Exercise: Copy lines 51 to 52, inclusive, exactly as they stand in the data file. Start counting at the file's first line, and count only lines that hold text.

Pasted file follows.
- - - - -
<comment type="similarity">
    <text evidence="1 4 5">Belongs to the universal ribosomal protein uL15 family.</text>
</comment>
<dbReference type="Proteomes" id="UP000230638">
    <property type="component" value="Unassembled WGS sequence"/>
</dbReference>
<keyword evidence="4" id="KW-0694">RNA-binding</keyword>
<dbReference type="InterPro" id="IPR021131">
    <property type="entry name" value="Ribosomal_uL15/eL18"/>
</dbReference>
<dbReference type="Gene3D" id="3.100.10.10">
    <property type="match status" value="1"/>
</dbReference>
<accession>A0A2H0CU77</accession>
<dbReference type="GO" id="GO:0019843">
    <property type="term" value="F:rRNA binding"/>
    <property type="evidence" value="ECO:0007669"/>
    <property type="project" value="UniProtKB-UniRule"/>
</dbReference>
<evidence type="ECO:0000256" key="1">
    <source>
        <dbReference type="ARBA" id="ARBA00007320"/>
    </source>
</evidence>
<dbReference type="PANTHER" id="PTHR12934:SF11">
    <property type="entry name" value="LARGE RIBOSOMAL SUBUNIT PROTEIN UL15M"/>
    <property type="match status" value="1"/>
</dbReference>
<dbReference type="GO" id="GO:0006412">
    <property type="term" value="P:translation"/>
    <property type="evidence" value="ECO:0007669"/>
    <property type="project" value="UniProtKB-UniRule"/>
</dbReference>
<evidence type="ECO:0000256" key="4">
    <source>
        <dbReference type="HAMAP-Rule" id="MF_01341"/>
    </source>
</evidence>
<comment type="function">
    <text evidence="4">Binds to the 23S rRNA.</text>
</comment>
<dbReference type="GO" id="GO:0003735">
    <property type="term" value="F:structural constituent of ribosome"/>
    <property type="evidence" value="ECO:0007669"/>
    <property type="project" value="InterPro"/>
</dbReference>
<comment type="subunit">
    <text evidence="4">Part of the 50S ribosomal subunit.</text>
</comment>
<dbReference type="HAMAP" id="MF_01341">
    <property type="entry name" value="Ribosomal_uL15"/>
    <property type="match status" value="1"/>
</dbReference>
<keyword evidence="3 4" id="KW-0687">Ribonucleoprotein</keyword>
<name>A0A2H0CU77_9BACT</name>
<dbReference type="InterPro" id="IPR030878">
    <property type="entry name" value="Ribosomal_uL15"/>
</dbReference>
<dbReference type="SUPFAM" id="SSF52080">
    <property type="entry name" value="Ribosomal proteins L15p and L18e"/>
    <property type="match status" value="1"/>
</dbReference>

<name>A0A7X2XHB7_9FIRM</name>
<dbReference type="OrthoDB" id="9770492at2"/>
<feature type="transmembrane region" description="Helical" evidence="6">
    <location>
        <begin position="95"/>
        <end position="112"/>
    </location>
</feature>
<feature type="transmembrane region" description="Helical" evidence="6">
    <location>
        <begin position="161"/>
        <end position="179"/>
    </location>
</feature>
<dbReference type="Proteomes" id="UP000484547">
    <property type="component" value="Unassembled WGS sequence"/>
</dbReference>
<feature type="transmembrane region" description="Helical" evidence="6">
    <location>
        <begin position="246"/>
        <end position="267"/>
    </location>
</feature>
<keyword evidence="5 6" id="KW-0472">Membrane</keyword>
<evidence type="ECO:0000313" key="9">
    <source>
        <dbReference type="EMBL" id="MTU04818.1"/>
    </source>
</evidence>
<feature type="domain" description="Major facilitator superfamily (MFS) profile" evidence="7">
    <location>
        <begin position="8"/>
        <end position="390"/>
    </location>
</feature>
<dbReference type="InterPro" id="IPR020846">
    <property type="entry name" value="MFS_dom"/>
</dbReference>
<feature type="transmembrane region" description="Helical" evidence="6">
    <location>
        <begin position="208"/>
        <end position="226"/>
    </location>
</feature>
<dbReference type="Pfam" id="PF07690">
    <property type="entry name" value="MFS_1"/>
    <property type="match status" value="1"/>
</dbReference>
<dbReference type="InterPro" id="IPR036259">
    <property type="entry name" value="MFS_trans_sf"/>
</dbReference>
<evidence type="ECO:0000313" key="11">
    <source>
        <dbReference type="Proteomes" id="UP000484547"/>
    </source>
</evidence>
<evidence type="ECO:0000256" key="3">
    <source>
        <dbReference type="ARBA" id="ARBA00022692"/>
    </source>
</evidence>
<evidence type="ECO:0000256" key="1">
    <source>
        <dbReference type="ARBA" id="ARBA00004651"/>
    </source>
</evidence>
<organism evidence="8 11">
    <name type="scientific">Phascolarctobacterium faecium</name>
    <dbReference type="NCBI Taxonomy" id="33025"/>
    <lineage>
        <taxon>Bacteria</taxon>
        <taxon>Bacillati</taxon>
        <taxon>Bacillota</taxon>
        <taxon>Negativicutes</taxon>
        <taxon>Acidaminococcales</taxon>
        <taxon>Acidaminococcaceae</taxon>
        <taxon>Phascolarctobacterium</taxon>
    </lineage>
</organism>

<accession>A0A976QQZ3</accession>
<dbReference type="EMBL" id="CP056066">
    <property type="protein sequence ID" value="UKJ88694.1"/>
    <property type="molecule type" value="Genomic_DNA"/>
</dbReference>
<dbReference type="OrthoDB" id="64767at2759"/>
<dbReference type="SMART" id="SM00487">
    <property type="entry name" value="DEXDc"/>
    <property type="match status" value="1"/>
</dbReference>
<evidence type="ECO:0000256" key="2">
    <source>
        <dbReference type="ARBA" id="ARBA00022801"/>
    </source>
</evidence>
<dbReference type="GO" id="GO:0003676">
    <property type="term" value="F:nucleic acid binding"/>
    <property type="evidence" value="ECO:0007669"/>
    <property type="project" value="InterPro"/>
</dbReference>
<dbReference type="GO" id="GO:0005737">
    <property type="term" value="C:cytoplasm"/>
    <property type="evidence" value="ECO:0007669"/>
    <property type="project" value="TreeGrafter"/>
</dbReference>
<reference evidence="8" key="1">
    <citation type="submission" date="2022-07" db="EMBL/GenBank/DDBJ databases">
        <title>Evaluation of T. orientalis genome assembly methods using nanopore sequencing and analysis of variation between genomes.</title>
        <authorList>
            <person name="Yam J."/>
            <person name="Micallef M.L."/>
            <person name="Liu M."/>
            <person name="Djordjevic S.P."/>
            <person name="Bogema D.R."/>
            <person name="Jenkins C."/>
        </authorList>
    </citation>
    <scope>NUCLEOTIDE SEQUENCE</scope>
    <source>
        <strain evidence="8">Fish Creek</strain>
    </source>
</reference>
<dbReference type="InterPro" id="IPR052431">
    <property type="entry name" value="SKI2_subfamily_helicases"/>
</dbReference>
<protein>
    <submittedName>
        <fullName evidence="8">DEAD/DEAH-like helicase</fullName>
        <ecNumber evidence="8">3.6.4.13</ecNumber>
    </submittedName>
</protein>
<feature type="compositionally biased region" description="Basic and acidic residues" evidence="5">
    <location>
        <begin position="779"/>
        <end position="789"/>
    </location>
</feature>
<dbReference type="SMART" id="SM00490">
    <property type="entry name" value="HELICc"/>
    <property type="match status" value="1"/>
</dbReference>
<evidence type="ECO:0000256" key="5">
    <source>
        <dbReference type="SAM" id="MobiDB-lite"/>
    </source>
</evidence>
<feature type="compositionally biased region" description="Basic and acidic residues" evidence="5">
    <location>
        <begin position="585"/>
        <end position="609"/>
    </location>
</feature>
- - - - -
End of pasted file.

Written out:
    <property type="entry name" value="Ribosomal_uL15"/>
    <property type="match status" value="1"/>